MobileMe and Google offer similar capabilities, but which one is better? Each has its fans and detractors, and while there’s no single answer that’s right for everyone, you should keep several factors in mind when making your decision.
MobileMe subscriptions start at $99 per year (although you can usually find better prices on Amazon.com and other places), whereas Google’s services are free. If you’re on a tight budget, that single factor may be the only one that matters. However, bear in mind that to some extent, you get what you pay for—for example, support (the next item). And note that Google’s services are free only to a point; if you want more storage space or other extra features from Google, you may choose to pay $50 per year per user for Google Apps Premier Edition. In addition, if you use third-party software such as BusySync or Spanning Sync to simplify your interactions with Google, you’ll pay for the privilege. So, in some cases, using Google may cost even more than MobileMe.
Google offers no direct or personalized support for its free products, forcing users to rely on Google’s Help Center and public help forums to solve problems. On the other hand, Apple offers not only online support for MobileMe, but also the option to speak to an expert on the phone for free.
Ease of use
Apple has gone out of its way to simplify the process of syncing your data with all your OS X and iOS devices—and has integrated MobileMe support into not only OS X but also iLife, iWork, and various other desktop and mobile applications—whereas with Google’s services much more manual effort is required.
Both services let you sync e-mail, calendars, contacts, and files. MobileMe adds several unique features, including Find My iPhone (or iPad or iPod touch), which enables you to track and remotely wipe a wayward device; Back to My Mac, which lets two Macs you own share resources even if they’re on different networks; bookmark and note syncing; Gallery, a slick way to present photos and videos online; and online storage (iDisk) that can be mounted in the Finder (whereas Google’s support for online file storage is less convenient to access). Plus, MobileMe offers the compactness and prestige of an e-mail address in the me.com domain. Meanwhile, Google offers Google Docs, for solo or collaborative online editing of office documents; Google Sites, a service that lets you create Web sites from within a browser; and more-extensive options for filtering e-mail on the server; but has no facility for syncing bookmarks and lets you see, but not modify, synchronized notes.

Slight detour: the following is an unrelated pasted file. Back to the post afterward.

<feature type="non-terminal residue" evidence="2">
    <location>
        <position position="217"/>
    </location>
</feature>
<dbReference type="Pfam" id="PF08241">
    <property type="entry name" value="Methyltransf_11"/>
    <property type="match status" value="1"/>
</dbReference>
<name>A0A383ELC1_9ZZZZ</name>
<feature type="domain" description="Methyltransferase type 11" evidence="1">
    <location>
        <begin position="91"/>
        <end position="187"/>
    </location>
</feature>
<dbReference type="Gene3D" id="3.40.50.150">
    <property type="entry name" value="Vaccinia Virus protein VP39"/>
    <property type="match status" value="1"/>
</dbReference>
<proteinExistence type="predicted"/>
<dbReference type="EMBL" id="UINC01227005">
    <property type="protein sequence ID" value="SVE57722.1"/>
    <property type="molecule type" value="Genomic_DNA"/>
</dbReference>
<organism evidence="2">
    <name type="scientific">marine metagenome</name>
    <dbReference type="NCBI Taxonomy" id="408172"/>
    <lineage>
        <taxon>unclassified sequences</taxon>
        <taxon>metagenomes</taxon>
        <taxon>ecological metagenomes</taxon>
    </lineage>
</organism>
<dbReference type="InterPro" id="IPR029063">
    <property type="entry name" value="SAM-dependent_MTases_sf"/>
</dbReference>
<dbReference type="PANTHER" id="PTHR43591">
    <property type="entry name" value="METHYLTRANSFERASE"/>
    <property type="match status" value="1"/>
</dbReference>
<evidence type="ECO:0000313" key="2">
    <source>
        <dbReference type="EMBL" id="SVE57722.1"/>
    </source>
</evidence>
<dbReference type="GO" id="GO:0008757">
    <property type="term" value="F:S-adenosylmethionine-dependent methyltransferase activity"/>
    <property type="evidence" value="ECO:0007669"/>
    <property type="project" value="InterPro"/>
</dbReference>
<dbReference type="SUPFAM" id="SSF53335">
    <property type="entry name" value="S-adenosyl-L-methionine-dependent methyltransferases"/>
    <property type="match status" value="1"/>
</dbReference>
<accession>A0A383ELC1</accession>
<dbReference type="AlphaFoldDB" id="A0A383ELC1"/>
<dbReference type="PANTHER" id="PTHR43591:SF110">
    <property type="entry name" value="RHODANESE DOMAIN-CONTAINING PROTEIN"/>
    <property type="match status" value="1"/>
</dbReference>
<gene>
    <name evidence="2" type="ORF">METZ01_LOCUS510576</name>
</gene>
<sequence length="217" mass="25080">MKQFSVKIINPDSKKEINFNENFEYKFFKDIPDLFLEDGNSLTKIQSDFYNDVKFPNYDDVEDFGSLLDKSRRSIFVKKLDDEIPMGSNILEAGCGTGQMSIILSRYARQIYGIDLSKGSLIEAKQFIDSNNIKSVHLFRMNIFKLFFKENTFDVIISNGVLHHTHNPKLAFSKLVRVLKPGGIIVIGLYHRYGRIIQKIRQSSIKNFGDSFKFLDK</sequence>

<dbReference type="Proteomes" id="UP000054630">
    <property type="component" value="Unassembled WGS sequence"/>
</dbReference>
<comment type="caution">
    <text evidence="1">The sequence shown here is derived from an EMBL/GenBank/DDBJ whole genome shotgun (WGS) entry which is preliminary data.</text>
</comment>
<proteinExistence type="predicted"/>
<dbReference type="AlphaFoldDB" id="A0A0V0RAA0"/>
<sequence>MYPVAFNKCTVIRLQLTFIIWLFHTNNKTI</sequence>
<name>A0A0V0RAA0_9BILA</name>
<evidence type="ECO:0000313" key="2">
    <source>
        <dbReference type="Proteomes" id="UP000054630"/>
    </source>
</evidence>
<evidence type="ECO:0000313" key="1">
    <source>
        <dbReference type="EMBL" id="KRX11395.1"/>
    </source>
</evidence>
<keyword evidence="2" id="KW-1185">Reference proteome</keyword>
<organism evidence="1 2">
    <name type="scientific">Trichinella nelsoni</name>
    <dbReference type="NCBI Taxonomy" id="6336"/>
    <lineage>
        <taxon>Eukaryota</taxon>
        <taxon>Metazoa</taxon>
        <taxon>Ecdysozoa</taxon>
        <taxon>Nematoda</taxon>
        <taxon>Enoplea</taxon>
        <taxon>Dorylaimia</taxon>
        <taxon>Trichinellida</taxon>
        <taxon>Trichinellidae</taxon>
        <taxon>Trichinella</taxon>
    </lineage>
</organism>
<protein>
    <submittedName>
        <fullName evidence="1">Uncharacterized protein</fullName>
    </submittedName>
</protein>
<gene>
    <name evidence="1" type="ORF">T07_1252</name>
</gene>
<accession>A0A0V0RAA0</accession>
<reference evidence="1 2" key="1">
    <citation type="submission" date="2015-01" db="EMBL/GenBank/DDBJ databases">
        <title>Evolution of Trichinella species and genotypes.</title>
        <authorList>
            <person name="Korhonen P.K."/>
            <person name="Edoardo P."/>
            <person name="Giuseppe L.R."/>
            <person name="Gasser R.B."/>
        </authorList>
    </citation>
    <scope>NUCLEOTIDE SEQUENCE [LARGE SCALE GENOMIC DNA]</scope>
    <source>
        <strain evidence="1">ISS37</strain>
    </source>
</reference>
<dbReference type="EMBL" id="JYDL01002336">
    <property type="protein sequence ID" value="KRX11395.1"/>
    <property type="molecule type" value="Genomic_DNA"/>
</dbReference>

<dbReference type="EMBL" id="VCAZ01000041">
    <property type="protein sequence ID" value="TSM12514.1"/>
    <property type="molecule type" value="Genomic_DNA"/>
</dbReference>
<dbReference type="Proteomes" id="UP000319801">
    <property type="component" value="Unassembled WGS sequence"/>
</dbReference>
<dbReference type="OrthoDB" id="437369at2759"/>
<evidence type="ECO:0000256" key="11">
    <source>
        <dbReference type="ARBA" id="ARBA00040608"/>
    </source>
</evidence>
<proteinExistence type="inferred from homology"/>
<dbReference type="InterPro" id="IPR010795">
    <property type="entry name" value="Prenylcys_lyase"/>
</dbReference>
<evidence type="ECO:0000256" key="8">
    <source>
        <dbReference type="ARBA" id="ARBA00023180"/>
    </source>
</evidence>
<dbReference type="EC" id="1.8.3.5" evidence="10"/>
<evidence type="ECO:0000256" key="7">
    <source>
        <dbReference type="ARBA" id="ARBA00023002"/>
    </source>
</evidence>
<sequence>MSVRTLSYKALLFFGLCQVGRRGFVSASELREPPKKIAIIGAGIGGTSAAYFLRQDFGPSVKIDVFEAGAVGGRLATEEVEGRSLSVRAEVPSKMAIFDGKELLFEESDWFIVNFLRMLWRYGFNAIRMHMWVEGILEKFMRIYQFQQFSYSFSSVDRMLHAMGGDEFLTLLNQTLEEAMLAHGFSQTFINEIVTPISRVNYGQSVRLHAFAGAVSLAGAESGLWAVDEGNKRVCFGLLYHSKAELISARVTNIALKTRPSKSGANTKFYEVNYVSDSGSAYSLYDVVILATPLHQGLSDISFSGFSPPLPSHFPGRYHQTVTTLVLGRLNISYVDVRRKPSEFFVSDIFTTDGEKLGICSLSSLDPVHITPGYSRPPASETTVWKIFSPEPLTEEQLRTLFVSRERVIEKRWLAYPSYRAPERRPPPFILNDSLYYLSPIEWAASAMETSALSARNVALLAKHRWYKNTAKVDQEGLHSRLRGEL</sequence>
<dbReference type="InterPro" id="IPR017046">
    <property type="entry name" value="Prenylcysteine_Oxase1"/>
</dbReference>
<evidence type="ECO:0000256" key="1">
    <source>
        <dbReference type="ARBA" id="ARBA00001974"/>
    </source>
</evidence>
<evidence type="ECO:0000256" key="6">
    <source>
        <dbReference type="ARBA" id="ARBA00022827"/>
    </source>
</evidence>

MobileMe, as an Apple product, is designed for optimal compatibility with other Apple products. Some Google services rely on different standards, and as a result may yield unexpected results with Apple software. For example, Google Contacts offers a single Name field, whereas Address Book gives you separate fields for first, middle, and last names; so syncing may occasionally duplicated entries, with one copy having text in the wrong fields.
Numerous people have expressed concerns about Google’s privacy policies, and have balked at the idea that the contents of their personal e-mail messages may be searched and indexed in order to display relevant ads on the Gmail Website. Although I think most of these concerns are overblown, it nevertheless pays to consider each company’s privacy policies carefully before committing your personal data to one service or the other.
For most people, these factors tend to tip the scales in favor of MobileMe. However, neither choice is wrong, and nothing prevents you from using both services at the same time—or relying on each for the features it does best.
[Senior contributor Joe Kissell is the senior editor of TidBits and the author of the e-book Take Control of MobileMe (TidBITS Publishing, 2010)].